February 14, 2024

Filing of Divorce in Thailand

If spouses are in disagreement on certain conjugal matters like child custody and property division, a divorce proceeding can become contested. This type of divorce is handled by the Thai courts.

If both parties are agreeable to the divorce then registering a divorce on mutual consent at the local Amphur office is a simple affair.

1. Consult a Lawyer

It is always best to consult with an experienced lawyer if you are considering filing for divorce. A lawyer can assist you in understanding Thai law and provide you with legal advice adapted to your specific situation.

It might be beneficial to consider entering into a separation or a prenuptial agreement before legally terminating your marriage. A prenuptial agreement may prevent future disputes regarding property and child custody.

A foreigner can also choose to obtain an administrative divorce through the District office if they both agree to end their marriage. Those who wish to use this method must present a translated copy of their passport and two witnesses. It is important to note that this method of getting a divorce is not recognised by many countries.

2. File a Petition

If your spouse agrees to the divorce and you have no disagreements over child custody, property or assets you can apply for an administrative Thailand divorce at the district office where your marriage was registered. However, if you and your spouse have any disagreements it is necessary to file a contested divorce.

The court must approve the final divorce decree in order to legally end your marriage in Thailand. Any undisputed issues must be settled during mediation or in the formal court hearing.

In a contested divorce one spouse can seek to have alimony paid from the other spouse, which is only applicable in cases where alimony is agreed upon between the parties or awarded by the court. Sunbelt Asia Legal Advisors can assist with negotiating an alimony settlement agreement or filing for a judgment if necessary.

3. Attend a Hearing

In a divorce where both parties agree on matters such as division of assets, custody of children and if and how much alimony will be paid they can file for an administrative or uncontested divorce at the local district office (Khet or Amphur). This is a preferable process as it is shorter, less expensive and more convenient.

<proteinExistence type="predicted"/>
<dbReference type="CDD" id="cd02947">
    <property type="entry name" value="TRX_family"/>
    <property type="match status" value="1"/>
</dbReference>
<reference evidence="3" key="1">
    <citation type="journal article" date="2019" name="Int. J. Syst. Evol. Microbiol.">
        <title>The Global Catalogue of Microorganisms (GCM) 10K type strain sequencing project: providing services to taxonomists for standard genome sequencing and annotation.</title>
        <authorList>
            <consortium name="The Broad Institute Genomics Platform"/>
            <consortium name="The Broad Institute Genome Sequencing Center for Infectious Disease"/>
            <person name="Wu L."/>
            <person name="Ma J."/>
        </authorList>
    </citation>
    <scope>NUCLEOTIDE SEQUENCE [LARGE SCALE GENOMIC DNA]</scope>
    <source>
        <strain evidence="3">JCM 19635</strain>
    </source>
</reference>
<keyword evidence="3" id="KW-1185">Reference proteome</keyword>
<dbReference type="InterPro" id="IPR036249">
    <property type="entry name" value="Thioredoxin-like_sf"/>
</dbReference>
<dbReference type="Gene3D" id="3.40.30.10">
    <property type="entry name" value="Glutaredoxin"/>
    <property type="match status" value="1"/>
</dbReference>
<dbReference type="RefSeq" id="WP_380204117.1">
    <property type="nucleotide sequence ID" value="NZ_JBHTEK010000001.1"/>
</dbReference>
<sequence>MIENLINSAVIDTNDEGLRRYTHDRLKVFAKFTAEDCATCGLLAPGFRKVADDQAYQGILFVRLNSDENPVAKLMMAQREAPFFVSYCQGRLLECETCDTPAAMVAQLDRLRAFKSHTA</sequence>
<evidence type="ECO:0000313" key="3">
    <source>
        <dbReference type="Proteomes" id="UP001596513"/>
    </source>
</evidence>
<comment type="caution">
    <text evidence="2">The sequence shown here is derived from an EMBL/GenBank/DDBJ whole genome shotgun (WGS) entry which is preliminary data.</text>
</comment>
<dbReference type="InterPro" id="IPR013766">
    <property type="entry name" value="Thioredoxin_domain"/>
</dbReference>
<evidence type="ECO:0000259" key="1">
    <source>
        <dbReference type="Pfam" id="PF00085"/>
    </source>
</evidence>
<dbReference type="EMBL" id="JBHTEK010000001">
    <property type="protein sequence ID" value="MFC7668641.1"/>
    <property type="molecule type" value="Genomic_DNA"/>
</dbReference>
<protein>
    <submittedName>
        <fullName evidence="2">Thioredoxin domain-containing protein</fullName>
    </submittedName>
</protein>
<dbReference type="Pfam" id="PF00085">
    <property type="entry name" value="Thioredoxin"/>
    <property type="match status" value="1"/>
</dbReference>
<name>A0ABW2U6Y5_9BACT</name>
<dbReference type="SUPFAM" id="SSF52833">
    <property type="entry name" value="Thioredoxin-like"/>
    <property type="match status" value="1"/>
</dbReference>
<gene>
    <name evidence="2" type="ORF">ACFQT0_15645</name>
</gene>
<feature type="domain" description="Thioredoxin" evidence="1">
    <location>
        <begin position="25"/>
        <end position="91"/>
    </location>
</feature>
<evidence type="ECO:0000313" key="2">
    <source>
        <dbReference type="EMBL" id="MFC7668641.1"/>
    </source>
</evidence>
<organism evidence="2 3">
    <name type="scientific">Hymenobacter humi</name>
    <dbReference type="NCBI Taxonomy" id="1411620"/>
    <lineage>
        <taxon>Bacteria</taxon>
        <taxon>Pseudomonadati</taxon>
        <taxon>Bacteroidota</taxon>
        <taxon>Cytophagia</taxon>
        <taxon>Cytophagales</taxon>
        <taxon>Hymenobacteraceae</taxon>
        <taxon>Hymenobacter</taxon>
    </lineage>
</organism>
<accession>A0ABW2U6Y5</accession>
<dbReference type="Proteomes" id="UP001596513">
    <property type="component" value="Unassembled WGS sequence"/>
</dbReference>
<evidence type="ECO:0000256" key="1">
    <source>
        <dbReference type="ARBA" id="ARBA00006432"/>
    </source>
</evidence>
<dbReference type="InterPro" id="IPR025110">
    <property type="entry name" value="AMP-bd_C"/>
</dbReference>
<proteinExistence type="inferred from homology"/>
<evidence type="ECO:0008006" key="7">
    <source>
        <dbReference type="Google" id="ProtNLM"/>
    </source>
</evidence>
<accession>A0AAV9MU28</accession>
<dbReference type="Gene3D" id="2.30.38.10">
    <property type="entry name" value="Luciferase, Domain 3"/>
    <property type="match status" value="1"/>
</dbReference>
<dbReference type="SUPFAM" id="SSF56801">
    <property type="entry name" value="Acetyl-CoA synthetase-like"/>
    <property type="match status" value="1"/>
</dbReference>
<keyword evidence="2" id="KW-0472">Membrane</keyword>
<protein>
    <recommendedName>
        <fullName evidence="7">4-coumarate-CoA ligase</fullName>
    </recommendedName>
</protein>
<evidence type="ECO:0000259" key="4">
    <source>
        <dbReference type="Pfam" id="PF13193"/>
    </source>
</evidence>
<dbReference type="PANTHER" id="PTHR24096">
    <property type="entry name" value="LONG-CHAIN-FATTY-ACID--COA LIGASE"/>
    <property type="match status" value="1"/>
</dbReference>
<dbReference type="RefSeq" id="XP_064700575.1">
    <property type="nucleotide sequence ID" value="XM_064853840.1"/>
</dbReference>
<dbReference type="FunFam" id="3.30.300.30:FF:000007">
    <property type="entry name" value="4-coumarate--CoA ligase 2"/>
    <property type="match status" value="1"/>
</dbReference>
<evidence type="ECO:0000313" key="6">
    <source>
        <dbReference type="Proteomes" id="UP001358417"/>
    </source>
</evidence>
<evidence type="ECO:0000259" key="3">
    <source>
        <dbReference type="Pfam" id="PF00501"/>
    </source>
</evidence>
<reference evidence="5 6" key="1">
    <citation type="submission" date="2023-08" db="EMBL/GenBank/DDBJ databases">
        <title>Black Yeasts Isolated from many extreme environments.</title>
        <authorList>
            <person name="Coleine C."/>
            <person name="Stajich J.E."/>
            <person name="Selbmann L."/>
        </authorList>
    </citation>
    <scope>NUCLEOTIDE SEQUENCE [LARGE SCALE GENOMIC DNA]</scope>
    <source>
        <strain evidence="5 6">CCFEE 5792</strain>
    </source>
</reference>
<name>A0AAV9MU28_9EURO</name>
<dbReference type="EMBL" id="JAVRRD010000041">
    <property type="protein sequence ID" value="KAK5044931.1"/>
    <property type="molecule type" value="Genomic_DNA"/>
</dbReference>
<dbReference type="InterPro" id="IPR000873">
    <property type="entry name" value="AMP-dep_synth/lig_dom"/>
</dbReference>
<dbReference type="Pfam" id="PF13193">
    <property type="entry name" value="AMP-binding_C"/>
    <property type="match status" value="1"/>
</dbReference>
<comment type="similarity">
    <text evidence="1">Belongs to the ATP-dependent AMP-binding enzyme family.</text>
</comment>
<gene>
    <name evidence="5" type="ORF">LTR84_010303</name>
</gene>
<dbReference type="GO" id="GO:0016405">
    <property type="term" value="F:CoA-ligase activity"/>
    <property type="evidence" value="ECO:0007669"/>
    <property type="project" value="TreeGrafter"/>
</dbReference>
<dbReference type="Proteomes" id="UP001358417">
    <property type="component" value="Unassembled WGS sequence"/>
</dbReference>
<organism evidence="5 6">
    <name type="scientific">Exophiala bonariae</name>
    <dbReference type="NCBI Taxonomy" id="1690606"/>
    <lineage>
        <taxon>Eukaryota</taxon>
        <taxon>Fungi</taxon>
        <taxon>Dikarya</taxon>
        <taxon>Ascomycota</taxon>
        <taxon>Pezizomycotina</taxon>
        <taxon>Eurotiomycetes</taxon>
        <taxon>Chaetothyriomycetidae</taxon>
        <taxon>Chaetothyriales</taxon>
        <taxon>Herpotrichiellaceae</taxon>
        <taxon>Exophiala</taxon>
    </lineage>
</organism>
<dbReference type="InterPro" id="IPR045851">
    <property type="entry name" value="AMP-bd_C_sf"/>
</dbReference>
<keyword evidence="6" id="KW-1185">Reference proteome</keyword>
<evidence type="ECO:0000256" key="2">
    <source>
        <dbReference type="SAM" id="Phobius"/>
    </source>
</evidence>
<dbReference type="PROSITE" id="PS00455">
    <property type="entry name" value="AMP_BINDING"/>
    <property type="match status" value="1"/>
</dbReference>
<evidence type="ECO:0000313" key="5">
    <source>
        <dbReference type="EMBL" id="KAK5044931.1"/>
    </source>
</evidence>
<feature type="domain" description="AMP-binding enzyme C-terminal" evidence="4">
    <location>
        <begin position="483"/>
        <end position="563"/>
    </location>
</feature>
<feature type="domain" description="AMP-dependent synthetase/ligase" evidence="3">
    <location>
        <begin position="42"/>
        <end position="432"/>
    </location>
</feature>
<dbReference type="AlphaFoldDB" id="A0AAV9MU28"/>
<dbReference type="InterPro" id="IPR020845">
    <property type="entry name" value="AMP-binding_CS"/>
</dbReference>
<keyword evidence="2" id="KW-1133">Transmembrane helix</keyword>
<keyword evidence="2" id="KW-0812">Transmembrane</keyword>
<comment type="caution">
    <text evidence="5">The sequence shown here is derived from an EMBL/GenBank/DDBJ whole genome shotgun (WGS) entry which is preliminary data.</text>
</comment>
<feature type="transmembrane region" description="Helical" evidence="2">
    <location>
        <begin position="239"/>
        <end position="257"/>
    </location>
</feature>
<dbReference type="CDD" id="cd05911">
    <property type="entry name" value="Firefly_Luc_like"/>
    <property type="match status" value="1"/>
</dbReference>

However, it should be noted that this type of divorce is only available for marriages registered in Thailand and may not be recognized by other countries. A contested divorce involves going to court and requires one of the grounds for divorce listed in Thai law including 3 years’ separation, adultery or more than one year desertion. The contested divorce also includes a judge who decides on all issues.

4. File a Counter-Petition

If you disagree with any of your spouse’s requests, or have your own specific allegations against them, you must file a counter-petition. This is like a counter lawsuit against them, and allows you to state your own allegations in front of the judge.

The court will look at the grounds of your divorce in Thailand and any contested issues regarding property division. You can avoid a contested divorce by having a pre-prepared divorce settlement agreement drawn up by your lawyer.

In addition to your agreement on assets and properties, it is also advisable to keep a record of all personal property (sin suan tua), as this can help you in the event of a dispute during a Thai divorce proceedings. Separate property that was acquired before marriage remains the sole property of the owner.

5. Receive a Judgment

In Thailand, divorce is generally uncontested if spouses agree on all issues associated with the divorce including division of assets, property and children (if any). The laws in Thailand are based on community property. This means that all assets and property obtained during the marriage are considered shared property while personal property acquired before marriage remains owned by the individual.

Contested divorces are appropriate in situations where there is disagreement on certain conjugal matters like child custody and the sharing of properties. In these instances, it may be necessary to take the case to court and have a judge evaluate the matter and issue a judgment. This could make the process significantly more complicated and costly. This is particularly true if you and your spouse have substantial assets.

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